A history of hacker sub-culture in the 1990s - from Operation Sun Devil to the formation of the EFF.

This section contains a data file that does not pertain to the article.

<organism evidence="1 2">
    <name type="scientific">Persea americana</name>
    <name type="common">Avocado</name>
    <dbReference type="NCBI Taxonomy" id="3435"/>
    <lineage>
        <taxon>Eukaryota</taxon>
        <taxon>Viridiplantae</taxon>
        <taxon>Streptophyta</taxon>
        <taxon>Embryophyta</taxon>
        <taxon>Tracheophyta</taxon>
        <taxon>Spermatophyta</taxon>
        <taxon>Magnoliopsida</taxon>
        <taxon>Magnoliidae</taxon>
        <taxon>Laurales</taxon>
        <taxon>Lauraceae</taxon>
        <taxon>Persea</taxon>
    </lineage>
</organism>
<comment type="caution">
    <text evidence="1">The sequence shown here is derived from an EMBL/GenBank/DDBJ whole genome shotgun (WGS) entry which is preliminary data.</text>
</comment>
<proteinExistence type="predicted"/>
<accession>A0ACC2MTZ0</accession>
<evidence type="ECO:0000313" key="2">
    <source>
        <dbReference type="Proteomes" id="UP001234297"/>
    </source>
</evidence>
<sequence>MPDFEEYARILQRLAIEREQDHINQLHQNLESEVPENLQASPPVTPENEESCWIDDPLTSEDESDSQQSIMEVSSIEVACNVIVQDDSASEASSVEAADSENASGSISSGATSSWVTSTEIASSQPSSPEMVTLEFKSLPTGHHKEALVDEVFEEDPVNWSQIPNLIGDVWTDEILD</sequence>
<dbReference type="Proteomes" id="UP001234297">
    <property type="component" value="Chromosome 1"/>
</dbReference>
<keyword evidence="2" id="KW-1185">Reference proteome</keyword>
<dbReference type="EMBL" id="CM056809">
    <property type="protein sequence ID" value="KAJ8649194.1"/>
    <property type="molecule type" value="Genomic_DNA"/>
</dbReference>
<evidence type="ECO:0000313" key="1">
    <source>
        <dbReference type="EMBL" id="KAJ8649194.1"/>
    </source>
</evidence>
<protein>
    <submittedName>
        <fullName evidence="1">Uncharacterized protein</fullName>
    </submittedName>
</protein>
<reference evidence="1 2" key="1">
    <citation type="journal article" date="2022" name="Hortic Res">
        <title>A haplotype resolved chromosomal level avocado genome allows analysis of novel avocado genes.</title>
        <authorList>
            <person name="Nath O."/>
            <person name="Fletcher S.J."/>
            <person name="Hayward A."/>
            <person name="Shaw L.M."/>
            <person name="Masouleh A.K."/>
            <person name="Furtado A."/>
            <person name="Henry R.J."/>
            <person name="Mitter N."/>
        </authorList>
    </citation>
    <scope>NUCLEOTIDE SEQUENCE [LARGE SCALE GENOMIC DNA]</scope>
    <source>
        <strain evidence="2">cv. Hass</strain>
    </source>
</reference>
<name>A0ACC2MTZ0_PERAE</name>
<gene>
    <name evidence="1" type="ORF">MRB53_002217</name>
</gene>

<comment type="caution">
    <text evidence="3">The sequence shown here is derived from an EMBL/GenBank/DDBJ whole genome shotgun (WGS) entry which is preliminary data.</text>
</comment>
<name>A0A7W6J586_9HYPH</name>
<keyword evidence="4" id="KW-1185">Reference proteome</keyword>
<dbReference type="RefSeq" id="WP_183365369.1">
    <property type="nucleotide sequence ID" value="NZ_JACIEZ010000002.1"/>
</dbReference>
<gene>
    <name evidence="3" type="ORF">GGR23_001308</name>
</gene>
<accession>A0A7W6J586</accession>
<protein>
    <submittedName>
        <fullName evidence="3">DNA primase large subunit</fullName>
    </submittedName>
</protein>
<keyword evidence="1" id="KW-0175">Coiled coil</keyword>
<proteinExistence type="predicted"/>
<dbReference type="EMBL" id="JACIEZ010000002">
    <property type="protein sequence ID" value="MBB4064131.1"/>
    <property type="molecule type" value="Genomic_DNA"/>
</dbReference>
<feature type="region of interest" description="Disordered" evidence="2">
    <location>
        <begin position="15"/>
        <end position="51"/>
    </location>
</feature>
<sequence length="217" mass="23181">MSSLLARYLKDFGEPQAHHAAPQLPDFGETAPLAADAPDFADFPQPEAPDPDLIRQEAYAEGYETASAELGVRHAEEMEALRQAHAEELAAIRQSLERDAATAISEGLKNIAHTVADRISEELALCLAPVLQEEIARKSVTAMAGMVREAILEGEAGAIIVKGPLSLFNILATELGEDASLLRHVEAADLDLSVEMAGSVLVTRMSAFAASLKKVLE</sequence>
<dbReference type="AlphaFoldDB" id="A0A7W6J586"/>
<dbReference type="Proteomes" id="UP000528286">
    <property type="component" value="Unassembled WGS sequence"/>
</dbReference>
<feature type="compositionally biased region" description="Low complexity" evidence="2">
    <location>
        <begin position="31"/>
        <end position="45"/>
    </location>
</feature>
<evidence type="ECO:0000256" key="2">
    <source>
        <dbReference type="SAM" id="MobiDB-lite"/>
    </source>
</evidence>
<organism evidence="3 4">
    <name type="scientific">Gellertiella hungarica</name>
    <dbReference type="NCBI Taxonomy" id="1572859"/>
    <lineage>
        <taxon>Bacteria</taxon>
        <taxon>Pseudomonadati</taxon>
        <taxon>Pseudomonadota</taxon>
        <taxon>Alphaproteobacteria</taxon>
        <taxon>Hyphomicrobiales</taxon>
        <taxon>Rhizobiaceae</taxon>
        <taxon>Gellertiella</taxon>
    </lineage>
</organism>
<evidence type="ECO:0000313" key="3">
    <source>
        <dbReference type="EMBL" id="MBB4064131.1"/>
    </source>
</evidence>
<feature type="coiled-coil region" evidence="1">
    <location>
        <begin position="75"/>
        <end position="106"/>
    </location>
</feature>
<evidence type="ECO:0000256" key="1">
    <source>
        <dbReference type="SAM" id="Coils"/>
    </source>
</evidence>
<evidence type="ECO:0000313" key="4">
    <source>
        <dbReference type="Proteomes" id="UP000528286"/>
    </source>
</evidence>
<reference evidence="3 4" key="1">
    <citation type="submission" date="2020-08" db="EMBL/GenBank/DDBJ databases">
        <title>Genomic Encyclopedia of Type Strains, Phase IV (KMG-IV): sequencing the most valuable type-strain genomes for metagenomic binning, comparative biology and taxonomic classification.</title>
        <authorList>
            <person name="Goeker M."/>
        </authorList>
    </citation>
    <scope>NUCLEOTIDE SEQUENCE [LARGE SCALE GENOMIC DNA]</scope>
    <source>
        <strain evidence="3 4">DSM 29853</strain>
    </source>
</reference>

Thesis (M.A.) from the year 2007 in the subject American Studies - Literature, grade: 2,0, University of Augsburg, 37 entries in the bibliography, language: English, abstract: The 20th century was a century of conflict. Never before in the history of mankind had there been that many nations at war, fighting each other with huge armies and weapons of mass destruction. The two World Wars and the ideological battle between East and West had a huge impact on the social and political world. Many of todays conflicts can be traced back to the great wars and years that followed them, in which the nations involved tried to find a new balance and world order. The USA took part in several significant wars and is now the last remaining super-power in the world. Of all the conflicts the U.S. was involved in, its role in the Second World War and the war in Vietnam are the two most vividly remembered. Throughout history, people have constructed and displayed a sense of their past, their collective memory and cultural knowledge through works of art. In the twentieth century, this process of myth-making has been fulfilled mainly by novels and movies. Many of these "vehicles of memory" have portrayed the wars and captured the atmosphere in America at that time. Yet, there is a big difference in the way and the extent to which WW II and Vietnam have been digested in the conscience of the nation. Although the Second World War affected more families directly and more Americans fell in those years than during the war in Vietnam, there seems to be a tendency to suppress the memories of the latter. It is only in times of crisis (as the current conflicts in Afghanistan and Iraq) that the nightmarish image of "Vietnam" appears in media commentaries and political speeches and becomes a topic of public awareness. What is the reason? What role did literature play in the process of coming to terms with the terrible experience of war? Which lessons do writers of war literature offer in terms of